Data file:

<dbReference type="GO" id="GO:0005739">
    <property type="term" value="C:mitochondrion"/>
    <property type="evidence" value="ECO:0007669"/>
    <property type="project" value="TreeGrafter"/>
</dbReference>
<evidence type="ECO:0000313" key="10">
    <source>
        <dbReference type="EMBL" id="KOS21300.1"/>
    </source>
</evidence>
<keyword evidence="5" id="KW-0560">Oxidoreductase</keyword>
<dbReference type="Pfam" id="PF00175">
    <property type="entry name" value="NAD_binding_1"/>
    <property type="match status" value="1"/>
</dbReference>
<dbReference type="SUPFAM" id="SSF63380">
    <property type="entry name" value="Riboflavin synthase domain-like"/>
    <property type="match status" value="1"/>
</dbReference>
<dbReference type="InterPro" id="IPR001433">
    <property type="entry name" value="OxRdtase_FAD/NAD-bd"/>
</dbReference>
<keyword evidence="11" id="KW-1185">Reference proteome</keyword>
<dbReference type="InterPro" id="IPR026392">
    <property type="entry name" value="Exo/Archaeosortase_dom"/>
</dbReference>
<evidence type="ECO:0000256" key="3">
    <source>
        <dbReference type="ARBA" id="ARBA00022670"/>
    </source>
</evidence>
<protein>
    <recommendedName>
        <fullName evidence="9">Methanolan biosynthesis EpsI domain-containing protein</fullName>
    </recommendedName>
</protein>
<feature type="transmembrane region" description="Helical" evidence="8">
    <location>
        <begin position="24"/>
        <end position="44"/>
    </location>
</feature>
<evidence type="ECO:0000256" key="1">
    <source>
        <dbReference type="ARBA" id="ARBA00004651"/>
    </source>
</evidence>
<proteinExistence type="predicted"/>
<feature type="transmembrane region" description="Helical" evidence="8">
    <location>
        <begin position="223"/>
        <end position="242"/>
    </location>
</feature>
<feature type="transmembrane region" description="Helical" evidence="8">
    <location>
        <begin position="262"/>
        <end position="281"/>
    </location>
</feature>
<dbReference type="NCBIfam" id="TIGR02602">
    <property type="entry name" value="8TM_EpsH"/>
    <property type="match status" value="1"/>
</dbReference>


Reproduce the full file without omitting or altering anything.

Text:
<dbReference type="GO" id="GO:0005739">
    <property type="term" value="C:mitochondrion"/>
    <property type="evidence" value="ECO:0007669"/>
    <property type="project" value="TreeGrafter"/>
</dbReference>
<evidence type="ECO:0000313" key="10">
    <source>
        <dbReference type="EMBL" id="KOS21300.1"/>
    </source>
</evidence>
<keyword evidence="5" id="KW-0560">Oxidoreductase</keyword>
<dbReference type="Pfam" id="PF00175">
    <property type="entry name" value="NAD_binding_1"/>
    <property type="match status" value="1"/>
</dbReference>
<dbReference type="SUPFAM" id="SSF63380">
    <property type="entry name" value="Riboflavin synthase domain-like"/>
    <property type="match status" value="1"/>
</dbReference>
<dbReference type="InterPro" id="IPR001433">
    <property type="entry name" value="OxRdtase_FAD/NAD-bd"/>
</dbReference>
<keyword evidence="11" id="KW-1185">Reference proteome</keyword>
<dbReference type="InterPro" id="IPR026392">
    <property type="entry name" value="Exo/Archaeosortase_dom"/>
</dbReference>
<evidence type="ECO:0000256" key="3">
    <source>
        <dbReference type="ARBA" id="ARBA00022670"/>
    </source>
</evidence>
<protein>
    <recommendedName>
        <fullName evidence="9">Methanolan biosynthesis EpsI domain-containing protein</fullName>
    </recommendedName>
</protein>
<feature type="transmembrane region" description="Helical" evidence="8">
    <location>
        <begin position="24"/>
        <end position="44"/>
    </location>
</feature>
<evidence type="ECO:0000256" key="1">
    <source>
        <dbReference type="ARBA" id="ARBA00004651"/>
    </source>
</evidence>
<proteinExistence type="predicted"/>
<feature type="transmembrane region" description="Helical" evidence="8">
    <location>
        <begin position="223"/>
        <end position="242"/>
    </location>
</feature>
<feature type="transmembrane region" description="Helical" evidence="8">
    <location>
        <begin position="262"/>
        <end position="281"/>
    </location>
</feature>
<dbReference type="NCBIfam" id="TIGR02602">
    <property type="entry name" value="8TM_EpsH"/>
    <property type="match status" value="1"/>
</dbReference>